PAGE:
NGOs and advocacy campaigns will have an important role to play in global issues demanding global responses. They can be good advocates and fund-channelers to local development efforts. But let us not underestimate the power of the global power structure, which is reflected in its capacity to absorb the pressures of superficial change as a defense against deeper challenges. Like social and patriarchal systems, the global apparatus will allow some change to take place and in the process leave the deep structures untouched and even invisible.

Part of the problem, from our perspective, is that many national and international NGOs are derisive about politics at the national level--sometimes with good reason. But our organizations should not follow the path of ex-left academics who claim to be making a virtue of necessity by joining the chorus condemning state intervention and the struggle for state power. There is a danger in "small is beautiful." Given interlocking national and international power structures, the sum of "local" democracies does not equal national or international democracy. However, until some other system is invented, local elections and political parties do make a difference. Perhaps not everyone is ready to turn their backs on the need to attain representation at the national level, because, at this stage at least, the democratic movement cannot afford to dispense with the nation-state.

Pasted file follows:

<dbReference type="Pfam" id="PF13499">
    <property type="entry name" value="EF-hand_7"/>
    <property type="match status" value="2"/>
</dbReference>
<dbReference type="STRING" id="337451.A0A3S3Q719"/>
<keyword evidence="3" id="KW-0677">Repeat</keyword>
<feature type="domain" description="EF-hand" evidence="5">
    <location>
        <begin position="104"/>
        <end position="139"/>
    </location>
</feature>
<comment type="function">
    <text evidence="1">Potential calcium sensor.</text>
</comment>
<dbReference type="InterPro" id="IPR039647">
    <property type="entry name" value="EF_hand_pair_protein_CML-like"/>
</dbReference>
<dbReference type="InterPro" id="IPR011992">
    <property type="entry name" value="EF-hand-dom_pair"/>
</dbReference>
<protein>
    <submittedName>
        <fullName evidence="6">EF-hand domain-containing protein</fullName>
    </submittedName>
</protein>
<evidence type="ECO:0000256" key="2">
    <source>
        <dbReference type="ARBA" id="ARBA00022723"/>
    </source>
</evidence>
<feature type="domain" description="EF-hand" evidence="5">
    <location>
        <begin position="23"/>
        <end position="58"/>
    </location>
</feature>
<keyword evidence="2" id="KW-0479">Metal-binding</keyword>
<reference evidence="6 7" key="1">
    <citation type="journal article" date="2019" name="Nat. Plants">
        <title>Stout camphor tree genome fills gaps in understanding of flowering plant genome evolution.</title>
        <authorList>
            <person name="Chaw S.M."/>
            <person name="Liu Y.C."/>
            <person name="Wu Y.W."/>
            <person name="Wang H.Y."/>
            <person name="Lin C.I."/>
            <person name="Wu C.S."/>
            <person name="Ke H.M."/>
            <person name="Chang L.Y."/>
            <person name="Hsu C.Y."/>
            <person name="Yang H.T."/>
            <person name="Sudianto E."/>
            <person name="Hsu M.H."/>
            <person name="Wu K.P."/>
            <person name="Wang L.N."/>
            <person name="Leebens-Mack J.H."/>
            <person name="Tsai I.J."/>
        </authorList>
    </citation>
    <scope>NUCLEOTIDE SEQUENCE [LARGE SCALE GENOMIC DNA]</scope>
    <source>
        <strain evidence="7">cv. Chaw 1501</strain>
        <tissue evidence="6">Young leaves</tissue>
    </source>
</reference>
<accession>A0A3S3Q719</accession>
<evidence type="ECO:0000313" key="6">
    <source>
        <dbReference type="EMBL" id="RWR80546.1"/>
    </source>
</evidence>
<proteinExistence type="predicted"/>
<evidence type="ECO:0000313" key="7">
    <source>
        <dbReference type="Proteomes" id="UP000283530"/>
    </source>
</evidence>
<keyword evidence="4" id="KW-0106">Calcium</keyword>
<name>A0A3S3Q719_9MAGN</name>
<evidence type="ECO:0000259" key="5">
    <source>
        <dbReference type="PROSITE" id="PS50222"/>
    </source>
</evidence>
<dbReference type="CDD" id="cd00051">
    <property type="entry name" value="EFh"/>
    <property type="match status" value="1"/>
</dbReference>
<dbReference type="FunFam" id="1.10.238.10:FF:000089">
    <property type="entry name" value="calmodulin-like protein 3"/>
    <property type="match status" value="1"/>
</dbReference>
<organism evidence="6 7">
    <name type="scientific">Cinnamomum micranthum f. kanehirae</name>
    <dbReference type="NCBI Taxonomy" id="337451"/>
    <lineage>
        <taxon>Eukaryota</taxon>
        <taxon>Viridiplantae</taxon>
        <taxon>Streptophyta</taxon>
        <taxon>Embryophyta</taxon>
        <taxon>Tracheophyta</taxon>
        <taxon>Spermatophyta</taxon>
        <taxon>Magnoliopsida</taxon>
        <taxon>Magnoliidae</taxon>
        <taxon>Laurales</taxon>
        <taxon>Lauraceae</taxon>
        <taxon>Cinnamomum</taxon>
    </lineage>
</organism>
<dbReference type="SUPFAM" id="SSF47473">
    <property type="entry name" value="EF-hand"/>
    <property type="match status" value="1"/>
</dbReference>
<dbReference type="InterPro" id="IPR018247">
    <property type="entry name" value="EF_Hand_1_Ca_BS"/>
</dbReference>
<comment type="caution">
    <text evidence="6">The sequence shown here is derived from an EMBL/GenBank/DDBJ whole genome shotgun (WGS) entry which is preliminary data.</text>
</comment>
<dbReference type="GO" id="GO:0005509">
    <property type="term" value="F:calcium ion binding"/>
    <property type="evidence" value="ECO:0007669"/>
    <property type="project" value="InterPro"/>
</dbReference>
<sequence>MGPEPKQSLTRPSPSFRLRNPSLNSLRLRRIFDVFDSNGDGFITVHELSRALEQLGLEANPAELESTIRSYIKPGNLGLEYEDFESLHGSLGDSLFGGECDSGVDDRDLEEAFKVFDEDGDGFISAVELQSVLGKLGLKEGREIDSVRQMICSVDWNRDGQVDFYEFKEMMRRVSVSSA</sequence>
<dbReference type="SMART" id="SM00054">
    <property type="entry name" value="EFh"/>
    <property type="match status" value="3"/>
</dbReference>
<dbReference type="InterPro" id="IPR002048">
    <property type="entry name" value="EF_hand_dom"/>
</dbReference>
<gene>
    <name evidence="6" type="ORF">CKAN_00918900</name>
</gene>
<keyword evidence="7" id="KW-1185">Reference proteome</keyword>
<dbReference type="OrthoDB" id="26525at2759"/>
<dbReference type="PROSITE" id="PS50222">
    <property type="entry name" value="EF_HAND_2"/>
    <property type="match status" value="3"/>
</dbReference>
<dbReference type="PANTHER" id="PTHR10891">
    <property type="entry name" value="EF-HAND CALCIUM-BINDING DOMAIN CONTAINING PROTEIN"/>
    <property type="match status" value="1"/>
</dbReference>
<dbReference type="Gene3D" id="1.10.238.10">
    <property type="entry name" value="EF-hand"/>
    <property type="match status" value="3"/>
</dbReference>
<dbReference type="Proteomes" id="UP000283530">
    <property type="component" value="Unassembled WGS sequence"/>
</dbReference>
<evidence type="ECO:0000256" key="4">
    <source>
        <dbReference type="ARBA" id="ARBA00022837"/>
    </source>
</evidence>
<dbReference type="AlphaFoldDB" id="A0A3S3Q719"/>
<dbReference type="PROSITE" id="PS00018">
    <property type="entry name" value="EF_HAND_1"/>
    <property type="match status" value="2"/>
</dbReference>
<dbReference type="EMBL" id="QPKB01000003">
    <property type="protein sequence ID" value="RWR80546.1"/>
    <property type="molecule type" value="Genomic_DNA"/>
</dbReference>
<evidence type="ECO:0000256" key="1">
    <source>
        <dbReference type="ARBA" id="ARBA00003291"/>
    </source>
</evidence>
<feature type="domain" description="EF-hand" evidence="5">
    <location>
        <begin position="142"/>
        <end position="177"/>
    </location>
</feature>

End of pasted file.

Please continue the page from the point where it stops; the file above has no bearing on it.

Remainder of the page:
Finally, all of us, as NGOs, should constantly remind ourselves that the principal efforts and sacrifices to attain development, democracy, and peace with justice will be made, as always, by the impoverished. It follows that they, a majority in the South, should be the principal beneficiaries, lest we continue to be confused by the amorphous notion of civil society. NGOs have done very positive work--particularly when they've worked with and not simply for people. But we must also envision a steady and systematic replacement of NGOs with people's organizations capable of acting at the local, national, and international levels. The internationalization and concentration of capital and power must be followed by the internationalization of people's movements and organizations. Therein lies our task.

(Alejandro Bendañ is director of Centro de Estudios Internacionales in Managua. This contribution was excerpted from a groundbreaking essay on the subject that is posted at http://www.irc-online.org/bulletin/bull51.html)